It’s impossible to please all your guests. But out of all the complaints about American weddings, there seems to a nearly universal one:
The food was terrible.
It’s such a common complaint that the Huffington Post featured it as one of ten most common and irritating things guests dislike.
Is wedding food really that terrible, or are guests just being picky about it? And what control do you really have if you’re relying on a professional cater? More than you might think.
Mistake #1: Not being considerate of dietary restrictions
Imagine you’re a guest at a wedding. You haven’t eaten dinner, and by the time the reception starts, your stomach is growling. But when you get to the buffet, nearly everything has some sort of dairy product in it, from the stuffed potatoes to the chicken casserole to even the dessert (cheesecake).
While this might seem like an extreme example, it illustrates a point. If you are having a large wedding, likely with people you do not know as well, you need to make sure there is at least an option or two for a variety of lifestyles and dietary restrictions. That means offering, if possible, gluten free, dairy free, and vegetarian, to start.
Mistake #2: Not asking for what’s in season
You might dream of having seafood, but if you live nowhere near water, chicken might be a better option. If you can afford it, ask for locally source ingredients. You should also consider a menu based on what’s in season. It may be different than your favorites, but it’s likely to be fresher (and cheaper!)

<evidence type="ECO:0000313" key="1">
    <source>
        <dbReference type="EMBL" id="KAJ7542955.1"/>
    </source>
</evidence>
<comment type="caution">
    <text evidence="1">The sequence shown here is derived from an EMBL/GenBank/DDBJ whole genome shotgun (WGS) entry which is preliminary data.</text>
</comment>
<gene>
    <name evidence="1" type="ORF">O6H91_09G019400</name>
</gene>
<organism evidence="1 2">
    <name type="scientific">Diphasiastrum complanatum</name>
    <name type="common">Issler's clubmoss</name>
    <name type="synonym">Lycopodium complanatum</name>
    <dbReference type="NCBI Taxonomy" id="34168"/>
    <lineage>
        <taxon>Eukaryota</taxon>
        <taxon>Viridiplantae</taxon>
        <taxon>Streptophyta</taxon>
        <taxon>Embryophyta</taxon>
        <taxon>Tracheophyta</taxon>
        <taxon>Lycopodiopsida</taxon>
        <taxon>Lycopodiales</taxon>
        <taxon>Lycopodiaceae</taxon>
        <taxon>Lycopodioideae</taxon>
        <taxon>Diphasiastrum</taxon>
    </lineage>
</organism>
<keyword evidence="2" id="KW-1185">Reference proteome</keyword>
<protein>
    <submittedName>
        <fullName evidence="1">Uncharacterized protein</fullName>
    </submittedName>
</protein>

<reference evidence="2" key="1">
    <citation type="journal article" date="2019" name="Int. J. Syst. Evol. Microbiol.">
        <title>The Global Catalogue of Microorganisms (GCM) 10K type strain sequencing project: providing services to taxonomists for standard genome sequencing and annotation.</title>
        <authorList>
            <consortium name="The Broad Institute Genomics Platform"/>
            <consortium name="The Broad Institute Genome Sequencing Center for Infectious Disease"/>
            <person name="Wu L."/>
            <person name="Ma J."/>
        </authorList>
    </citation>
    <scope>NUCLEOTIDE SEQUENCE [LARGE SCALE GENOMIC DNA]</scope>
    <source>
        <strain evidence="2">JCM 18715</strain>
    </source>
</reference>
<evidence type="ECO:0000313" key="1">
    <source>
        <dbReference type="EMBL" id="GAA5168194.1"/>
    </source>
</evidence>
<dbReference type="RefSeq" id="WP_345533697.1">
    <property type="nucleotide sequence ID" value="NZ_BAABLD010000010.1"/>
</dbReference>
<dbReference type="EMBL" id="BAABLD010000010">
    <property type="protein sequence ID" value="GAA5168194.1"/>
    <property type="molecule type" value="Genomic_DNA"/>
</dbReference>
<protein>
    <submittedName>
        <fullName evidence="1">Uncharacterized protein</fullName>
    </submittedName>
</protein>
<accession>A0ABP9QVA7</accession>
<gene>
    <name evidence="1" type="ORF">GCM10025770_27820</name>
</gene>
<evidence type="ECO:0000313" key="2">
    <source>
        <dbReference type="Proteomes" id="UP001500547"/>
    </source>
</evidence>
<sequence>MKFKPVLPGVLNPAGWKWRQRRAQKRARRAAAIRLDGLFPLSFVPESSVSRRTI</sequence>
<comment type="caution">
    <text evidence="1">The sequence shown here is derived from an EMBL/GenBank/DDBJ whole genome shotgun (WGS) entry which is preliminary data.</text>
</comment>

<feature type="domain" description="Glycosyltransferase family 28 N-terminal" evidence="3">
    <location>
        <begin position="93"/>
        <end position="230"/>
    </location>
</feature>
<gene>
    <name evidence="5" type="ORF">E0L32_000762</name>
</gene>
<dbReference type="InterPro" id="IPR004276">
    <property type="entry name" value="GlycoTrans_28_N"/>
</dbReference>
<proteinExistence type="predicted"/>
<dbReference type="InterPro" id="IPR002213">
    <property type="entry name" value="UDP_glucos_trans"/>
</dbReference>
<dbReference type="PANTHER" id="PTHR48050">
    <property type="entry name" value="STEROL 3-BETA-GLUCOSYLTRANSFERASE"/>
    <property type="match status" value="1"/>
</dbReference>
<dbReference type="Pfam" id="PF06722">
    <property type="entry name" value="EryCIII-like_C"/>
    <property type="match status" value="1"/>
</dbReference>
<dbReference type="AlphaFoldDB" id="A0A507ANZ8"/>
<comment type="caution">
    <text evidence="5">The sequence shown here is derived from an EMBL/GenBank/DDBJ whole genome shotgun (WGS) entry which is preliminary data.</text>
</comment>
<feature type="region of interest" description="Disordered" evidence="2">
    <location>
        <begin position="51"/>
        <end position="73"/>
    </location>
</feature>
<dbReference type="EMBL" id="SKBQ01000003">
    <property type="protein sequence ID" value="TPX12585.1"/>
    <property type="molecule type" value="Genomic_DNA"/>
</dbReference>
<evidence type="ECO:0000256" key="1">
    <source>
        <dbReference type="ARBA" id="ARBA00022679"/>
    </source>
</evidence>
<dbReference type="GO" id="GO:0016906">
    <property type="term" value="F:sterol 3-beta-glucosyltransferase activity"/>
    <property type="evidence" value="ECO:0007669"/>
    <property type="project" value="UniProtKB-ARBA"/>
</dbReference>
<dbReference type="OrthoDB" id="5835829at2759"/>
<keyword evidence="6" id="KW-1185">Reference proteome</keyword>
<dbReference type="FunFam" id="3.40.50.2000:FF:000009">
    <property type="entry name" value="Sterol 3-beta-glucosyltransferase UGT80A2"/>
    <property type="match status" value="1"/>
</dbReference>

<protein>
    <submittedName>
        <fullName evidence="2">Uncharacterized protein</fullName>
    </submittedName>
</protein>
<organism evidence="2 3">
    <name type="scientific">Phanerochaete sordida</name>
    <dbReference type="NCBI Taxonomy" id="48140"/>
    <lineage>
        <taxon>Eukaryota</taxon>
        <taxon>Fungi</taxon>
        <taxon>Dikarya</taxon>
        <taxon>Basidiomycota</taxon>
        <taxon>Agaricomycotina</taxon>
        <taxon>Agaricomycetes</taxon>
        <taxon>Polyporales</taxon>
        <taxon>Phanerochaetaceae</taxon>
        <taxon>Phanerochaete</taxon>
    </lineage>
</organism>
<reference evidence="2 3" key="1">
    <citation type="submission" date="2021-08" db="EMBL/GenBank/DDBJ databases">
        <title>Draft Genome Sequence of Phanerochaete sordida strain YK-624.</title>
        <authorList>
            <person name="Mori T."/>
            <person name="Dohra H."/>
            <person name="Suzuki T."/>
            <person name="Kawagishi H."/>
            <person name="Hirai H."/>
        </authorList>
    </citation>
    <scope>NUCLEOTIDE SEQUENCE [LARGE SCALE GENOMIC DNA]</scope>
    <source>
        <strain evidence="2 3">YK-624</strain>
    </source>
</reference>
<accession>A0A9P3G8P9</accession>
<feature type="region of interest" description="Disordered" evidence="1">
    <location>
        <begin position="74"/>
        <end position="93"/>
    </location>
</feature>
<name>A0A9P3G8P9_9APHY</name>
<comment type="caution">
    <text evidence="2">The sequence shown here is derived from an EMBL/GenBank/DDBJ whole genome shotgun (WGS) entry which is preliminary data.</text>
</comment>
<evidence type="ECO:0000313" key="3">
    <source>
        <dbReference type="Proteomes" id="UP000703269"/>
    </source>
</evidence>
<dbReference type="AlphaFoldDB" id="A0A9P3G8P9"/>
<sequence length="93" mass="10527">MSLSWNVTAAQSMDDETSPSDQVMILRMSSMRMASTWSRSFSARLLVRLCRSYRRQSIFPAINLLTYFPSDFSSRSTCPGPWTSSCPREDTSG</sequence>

Mistake #3: Quantity over quality
One reason buffets are popular is because they tend to be more cost effective, and can easily feed a crowd. But large amounts of food tends to result in a compromise in quality. Even if you still want a buffet, you can opt to serve more, and smaller dishes than a few very large ones.
Mistake #4: You only consider all-inclusive
Yes, going with one cater will save you time and headaches. But if you want to go an extra step, think outside the box. Order signature dishes from different restaurants or chefs. (If you go this route, make sure you have a planner, or at least day-of coordinator to make sure things run smoothly).
If nothing else, make sure your wedding reflects you and your partner. Personal touches, like a signature drink ot dish, really stand out.
Photo by Rachel EH Photography